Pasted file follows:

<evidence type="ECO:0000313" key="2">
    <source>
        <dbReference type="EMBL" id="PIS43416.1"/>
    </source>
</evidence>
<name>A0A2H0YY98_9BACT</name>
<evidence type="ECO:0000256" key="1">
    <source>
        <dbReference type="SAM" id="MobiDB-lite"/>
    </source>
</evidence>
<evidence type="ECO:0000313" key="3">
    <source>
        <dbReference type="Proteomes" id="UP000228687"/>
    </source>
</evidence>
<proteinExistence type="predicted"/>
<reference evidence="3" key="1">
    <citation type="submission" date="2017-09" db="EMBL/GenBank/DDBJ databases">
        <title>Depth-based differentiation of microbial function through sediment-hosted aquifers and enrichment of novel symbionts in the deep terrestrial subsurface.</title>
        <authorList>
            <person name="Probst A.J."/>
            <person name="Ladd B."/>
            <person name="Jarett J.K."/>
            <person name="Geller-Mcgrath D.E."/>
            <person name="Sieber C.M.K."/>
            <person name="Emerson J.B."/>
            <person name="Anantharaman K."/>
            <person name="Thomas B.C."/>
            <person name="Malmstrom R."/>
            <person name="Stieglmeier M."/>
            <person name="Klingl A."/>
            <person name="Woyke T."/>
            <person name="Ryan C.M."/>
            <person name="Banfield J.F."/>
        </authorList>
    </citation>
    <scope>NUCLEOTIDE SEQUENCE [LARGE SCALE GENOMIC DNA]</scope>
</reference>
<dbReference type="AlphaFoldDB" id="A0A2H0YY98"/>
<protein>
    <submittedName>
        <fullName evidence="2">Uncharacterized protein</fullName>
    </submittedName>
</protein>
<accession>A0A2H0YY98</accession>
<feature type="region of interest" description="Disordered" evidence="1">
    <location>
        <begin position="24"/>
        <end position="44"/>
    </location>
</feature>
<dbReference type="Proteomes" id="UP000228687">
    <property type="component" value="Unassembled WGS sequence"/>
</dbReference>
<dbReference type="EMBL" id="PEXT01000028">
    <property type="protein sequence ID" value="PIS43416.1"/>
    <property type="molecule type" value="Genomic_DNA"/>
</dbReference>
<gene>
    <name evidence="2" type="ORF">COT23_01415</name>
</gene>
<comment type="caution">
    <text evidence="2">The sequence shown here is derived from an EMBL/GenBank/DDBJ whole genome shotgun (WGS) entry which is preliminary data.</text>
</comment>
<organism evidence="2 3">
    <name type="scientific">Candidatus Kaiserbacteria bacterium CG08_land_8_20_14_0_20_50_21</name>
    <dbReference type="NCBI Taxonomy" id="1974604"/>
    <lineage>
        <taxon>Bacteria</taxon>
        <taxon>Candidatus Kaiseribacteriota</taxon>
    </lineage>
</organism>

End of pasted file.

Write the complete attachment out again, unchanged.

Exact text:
<evidence type="ECO:0000313" key="2">
    <source>
        <dbReference type="EMBL" id="PIS43416.1"/>
    </source>
</evidence>
<name>A0A2H0YY98_9BACT</name>
<evidence type="ECO:0000256" key="1">
    <source>
        <dbReference type="SAM" id="MobiDB-lite"/>
    </source>
</evidence>
<evidence type="ECO:0000313" key="3">
    <source>
        <dbReference type="Proteomes" id="UP000228687"/>
    </source>
</evidence>
<proteinExistence type="predicted"/>
<reference evidence="3" key="1">
    <citation type="submission" date="2017-09" db="EMBL/GenBank/DDBJ databases">
        <title>Depth-based differentiation of microbial function through sediment-hosted aquifers and enrichment of novel symbionts in the deep terrestrial subsurface.</title>
        <authorList>
            <person name="Probst A.J."/>
            <person name="Ladd B."/>
            <person name="Jarett J.K."/>
            <person name="Geller-Mcgrath D.E."/>
            <person name="Sieber C.M.K."/>
            <person name="Emerson J.B."/>
            <person name="Anantharaman K."/>
            <person name="Thomas B.C."/>
            <person name="Malmstrom R."/>
            <person name="Stieglmeier M."/>
            <person name="Klingl A."/>
            <person name="Woyke T."/>
            <person name="Ryan C.M."/>
            <person name="Banfield J.F."/>
        </authorList>
    </citation>
    <scope>NUCLEOTIDE SEQUENCE [LARGE SCALE GENOMIC DNA]</scope>
</reference>
<dbReference type="AlphaFoldDB" id="A0A2H0YY98"/>
<protein>
    <submittedName>
        <fullName evidence="2">Uncharacterized protein</fullName>
    </submittedName>
</protein>
<accession>A0A2H0YY98</accession>
<feature type="region of interest" description="Disordered" evidence="1">
    <location>
        <begin position="24"/>
        <end position="44"/>
    </location>
</feature>
<dbReference type="Proteomes" id="UP000228687">
    <property type="component" value="Unassembled WGS sequence"/>
</dbReference>
<dbReference type="EMBL" id="PEXT01000028">
    <property type="protein sequence ID" value="PIS43416.1"/>
    <property type="molecule type" value="Genomic_DNA"/>
</dbReference>
<gene>
    <name evidence="2" type="ORF">COT23_01415</name>
</gene>
<comment type="caution">
    <text evidence="2">The sequence shown here is derived from an EMBL/GenBank/DDBJ whole genome shotgun (WGS) entry which is preliminary data.</text>
</comment>
<organism evidence="2 3">
    <name type="scientific">Candidatus Kaiserbacteria bacterium CG08_land_8_20_14_0_20_50_21</name>
    <dbReference type="NCBI Taxonomy" id="1974604"/>
    <lineage>
        <taxon>Bacteria</taxon>
        <taxon>Candidatus Kaiseribacteriota</taxon>
    </lineage>
</organism>